Approaching end-of-life discussions with a senior loved one is never easy, but it can be made even harder if the family member broaching the conversation isn’t well informed. This is often the case with murky subjects like advance directives and living wills. Today, we’ll briefly cover the basics of both to help family caregivers have an easier time starting those important discussions.
Planning for your loved one’s future should also include considerations about his or her ability to continue aging in place. Living alone at home in the golden years can present a few unique challenges. Trust home care service professionals to help your senior loved one maintain a higher quality of life while he or she lives with an illness and performs the daily tasks of living.
An advance directive is a written legal document spelling out a person’s preferences for medical care in the event he or she is incapacitated and unable to make these decisions independently. It’s important for all adults to prepare these documents, but it’s particularly crucial for seniors and those who have serious medical issues. Though it can be difficult to discuss end-of-life decisions with your loved one, having his or her wishes in writing will help family members avoid disagreements, arguments, and unnecessary stress over making these decisions on your loved one’s behalf later on.
Another type of advance directive, a medical power of attorney, lists who can make medical decisions on a person’s behalf if he or she is unable to do so. This person, typically a family member, should be a trusted advocate with whom your loved one has discussed his or her end-of-life wishes.
It’s especially important for seniors to have advance directives if they’re living with serious illnesses such as Alzheimer’s or another form of age-related dementia. Aging in place can present a few challenges for seniors living with dementia. However, they can still live independently at home with the help of professional dementia care. Tucson families can rely on Home Care Assistance to provide their elderly loved ones with mental and social stimulation, timely medication reminders, assistance with meal prep, and much more. Our caregivers are available around the clock to help your loved one live a happier and healthier life.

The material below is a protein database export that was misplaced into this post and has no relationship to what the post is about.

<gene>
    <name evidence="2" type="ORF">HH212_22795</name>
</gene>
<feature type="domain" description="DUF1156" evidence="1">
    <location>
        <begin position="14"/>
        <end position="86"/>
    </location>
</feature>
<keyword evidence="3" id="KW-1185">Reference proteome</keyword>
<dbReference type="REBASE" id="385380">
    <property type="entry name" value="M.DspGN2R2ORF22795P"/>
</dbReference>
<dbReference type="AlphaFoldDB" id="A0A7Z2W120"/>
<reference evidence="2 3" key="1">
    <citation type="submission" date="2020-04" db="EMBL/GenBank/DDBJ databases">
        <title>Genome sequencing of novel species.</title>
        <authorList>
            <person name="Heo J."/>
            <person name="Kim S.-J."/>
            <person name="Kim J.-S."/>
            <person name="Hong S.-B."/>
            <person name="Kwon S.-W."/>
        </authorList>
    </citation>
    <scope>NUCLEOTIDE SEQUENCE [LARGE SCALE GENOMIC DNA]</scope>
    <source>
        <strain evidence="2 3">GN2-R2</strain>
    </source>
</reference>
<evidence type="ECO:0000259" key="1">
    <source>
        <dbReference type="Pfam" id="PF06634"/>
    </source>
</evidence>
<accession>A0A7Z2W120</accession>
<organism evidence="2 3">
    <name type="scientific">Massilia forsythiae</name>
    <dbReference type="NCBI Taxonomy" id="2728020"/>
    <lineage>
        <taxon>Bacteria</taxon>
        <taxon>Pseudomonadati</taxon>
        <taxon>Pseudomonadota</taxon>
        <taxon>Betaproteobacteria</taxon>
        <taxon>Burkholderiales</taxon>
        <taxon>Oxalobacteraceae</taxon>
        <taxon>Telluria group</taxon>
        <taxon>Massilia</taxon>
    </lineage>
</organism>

Although living wills and advance directives are often thought of as separate entities, a living will is simply a specific type of advance directive. Living wills specifically list the medical treatments a person wants and doesn’t want to keep him or her alive. Some examples include resuscitation, medical ventilation, tube feeding, and dialysis. A “do not resuscitate” or “do not intubate” order can also be a separate advance directive even if a person doesn’t have a living will.
It can be very difficult to discuss such sensitive topics. One way to make it a little easier is to avoid making it about death and instead focus on your loved one’s values and wishes. When these are put in writing, it will allow the family to come together rather than be divided by debating about what your loved one would have wanted. Your parent’s doctor can also be part of an informed discussion, and you’ll need to involve an attorney who specializes in elder law to ensure the legality of the documents.
It’s also essential to determine your loved one’s preferences for continuing to live at home or moving to an assisted living facility as he or she gets older. Many seniors prefer aging in place over moving to assisted living facilities. If your senior loved one needs assistance to remain safe and comfortable while living at home, reach out to Home Care Assistance, a leading Tucson elder care agency. Our dedicated in-home caregivers can assist with meal prep, bathing and grooming, exercise, medication reminders, and many other important tasks. To create a comprehensive in-home care plan for your loved one, call us at (520) 276-6555 today.